The main theme, to me, was that of courage. In the later half of the book, Christopher shows the kind of real-life courage that cannot fail to have an impact on me. Some other characters also show their courage… or lack of it.
Finally, this novel is refreshingly non-moralistic. Good people do good things and bad things. They care for the people they like and want to protect them, but they hurt them too, sometimes. They don’t mean it. Sometimes emotions cloud their judgement, sometimes they can’t understand how the other person thinks, and sometimes, one person’s needs are simply too much for what the other person can give. There are all three examples through the story and I *loved* that.
Christopher begins to write the book to solve the mystery of the murder of Wellington, a neighbor's dog, like his hero Sherlock Holmes. Along the way, we learn about his family situation, his view of the world, his idiosyncrasies, and his school life. He's not exactly an unreliable narrator, but the author does an excellent job of imagining the problems involved when the storyteller has autism and the story is consistent with this perspective.
While not a perfect book, I would recommend this highly, especially to people who want a fresh and different reading experience. It's not at all preachy, and it deals with a little understood disability with honesty; this reader came away from the book with a new understanding of the difficulties of dealing with autism. It is well worth your time to pick this one up.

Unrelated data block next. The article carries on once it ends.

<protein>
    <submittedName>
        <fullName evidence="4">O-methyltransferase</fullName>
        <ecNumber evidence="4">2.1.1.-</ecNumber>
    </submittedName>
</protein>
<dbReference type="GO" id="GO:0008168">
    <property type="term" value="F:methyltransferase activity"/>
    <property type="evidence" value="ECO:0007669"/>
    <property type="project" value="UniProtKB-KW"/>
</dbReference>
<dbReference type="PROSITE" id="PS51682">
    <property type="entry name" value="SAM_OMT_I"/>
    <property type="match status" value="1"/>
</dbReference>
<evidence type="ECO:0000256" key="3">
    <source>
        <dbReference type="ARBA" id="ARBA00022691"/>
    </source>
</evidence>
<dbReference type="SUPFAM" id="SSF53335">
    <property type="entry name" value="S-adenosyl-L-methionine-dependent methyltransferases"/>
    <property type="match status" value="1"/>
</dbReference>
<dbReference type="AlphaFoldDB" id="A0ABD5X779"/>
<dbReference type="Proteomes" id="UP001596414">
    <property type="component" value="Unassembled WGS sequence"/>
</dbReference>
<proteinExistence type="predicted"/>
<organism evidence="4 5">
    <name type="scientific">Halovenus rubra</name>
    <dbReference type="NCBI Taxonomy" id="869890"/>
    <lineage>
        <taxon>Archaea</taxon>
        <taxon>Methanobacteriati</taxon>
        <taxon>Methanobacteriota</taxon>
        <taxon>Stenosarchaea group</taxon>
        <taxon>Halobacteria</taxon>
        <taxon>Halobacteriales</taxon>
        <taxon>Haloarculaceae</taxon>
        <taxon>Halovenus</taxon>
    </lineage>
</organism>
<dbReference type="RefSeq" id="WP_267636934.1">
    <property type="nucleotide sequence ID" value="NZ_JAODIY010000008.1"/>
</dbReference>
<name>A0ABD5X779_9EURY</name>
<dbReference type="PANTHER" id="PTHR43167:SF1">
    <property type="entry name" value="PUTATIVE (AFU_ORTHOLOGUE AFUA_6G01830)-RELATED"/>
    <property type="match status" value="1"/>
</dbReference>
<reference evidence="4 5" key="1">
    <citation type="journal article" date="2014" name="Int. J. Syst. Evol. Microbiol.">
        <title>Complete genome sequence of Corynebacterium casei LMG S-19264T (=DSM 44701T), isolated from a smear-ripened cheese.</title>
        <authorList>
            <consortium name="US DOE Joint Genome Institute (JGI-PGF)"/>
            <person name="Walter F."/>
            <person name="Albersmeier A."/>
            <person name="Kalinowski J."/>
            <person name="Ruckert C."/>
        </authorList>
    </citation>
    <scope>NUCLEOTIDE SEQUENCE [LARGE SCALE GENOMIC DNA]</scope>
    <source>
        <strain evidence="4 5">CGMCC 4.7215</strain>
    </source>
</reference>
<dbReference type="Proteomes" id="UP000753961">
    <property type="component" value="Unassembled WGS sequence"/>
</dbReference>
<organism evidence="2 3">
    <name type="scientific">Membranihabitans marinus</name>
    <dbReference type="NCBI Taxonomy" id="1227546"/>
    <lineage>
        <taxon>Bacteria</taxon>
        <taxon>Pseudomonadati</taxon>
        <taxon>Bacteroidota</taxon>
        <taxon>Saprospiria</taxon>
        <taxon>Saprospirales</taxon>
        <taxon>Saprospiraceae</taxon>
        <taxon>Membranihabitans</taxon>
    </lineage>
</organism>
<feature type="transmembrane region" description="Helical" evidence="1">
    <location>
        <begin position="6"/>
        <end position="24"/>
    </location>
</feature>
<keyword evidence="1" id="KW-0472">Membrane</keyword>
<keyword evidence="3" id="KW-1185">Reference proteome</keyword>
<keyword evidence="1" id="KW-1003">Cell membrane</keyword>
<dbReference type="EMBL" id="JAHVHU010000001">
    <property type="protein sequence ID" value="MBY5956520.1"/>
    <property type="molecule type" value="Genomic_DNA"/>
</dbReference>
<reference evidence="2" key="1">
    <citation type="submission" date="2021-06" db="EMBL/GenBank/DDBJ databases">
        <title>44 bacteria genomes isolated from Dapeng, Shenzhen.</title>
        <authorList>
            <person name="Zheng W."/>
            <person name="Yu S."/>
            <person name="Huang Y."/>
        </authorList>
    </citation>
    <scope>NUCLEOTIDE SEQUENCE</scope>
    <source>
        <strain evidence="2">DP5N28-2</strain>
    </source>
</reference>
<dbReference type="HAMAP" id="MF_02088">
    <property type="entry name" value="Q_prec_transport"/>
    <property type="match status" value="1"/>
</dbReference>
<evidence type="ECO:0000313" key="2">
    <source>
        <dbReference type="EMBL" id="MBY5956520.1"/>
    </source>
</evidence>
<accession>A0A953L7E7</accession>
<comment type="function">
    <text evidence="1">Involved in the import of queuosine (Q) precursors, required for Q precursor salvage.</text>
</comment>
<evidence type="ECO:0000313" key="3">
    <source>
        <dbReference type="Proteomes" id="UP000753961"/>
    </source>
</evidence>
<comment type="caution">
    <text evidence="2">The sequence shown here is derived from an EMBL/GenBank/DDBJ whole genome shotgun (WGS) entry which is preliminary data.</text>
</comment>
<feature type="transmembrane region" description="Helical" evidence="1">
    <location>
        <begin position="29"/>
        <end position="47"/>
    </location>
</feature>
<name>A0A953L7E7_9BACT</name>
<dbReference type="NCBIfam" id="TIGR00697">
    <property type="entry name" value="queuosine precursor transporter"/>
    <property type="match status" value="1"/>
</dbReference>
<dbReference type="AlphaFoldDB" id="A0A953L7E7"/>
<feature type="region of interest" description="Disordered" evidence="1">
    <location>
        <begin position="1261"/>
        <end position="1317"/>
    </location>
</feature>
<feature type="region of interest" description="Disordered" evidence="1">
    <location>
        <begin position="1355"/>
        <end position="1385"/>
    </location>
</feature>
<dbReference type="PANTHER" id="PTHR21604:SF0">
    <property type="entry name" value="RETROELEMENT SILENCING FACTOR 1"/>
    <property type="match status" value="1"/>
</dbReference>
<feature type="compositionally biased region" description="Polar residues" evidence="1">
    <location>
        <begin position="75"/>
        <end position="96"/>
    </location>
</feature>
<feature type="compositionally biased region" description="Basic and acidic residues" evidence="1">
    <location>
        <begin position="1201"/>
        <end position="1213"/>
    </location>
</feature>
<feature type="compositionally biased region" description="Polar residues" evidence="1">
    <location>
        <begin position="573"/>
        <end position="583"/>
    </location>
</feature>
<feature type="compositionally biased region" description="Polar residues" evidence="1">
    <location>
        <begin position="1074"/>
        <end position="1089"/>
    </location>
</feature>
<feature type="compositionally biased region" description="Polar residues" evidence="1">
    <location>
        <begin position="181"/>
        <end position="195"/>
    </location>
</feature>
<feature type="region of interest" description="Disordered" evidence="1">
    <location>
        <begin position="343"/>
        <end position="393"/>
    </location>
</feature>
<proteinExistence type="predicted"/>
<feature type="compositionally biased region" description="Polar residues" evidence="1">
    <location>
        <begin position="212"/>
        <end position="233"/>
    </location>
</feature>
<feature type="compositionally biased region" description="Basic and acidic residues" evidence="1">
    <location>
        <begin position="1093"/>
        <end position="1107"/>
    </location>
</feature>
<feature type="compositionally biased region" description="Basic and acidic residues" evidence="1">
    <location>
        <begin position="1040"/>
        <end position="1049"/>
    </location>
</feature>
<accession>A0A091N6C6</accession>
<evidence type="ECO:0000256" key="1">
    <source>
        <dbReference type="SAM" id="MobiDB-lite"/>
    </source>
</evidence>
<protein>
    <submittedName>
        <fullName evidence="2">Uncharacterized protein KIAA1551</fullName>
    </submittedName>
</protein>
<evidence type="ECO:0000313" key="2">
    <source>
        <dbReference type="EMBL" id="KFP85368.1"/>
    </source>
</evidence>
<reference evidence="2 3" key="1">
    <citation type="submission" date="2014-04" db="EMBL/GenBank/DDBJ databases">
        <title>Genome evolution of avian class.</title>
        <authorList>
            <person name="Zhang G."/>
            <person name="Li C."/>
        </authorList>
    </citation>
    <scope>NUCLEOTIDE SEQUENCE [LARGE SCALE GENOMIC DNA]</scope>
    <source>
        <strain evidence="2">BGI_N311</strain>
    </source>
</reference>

Mark Haddon, author of this wonderful book, brilliantly makes Christopher his narrator--a boy unable to fathom emotions but telling a highly emotional tale. The voice is fresh, the story engaging, and the plot twists enough to wrench the reader's heart, no matter how cynical. I strongly recommend this novel...and if you enjoy it, also try "Motherless Brooklyn" by Jonathan Lethem.
Want to see more reviews on this item?
Most recent customer reviews
Look for similar items by category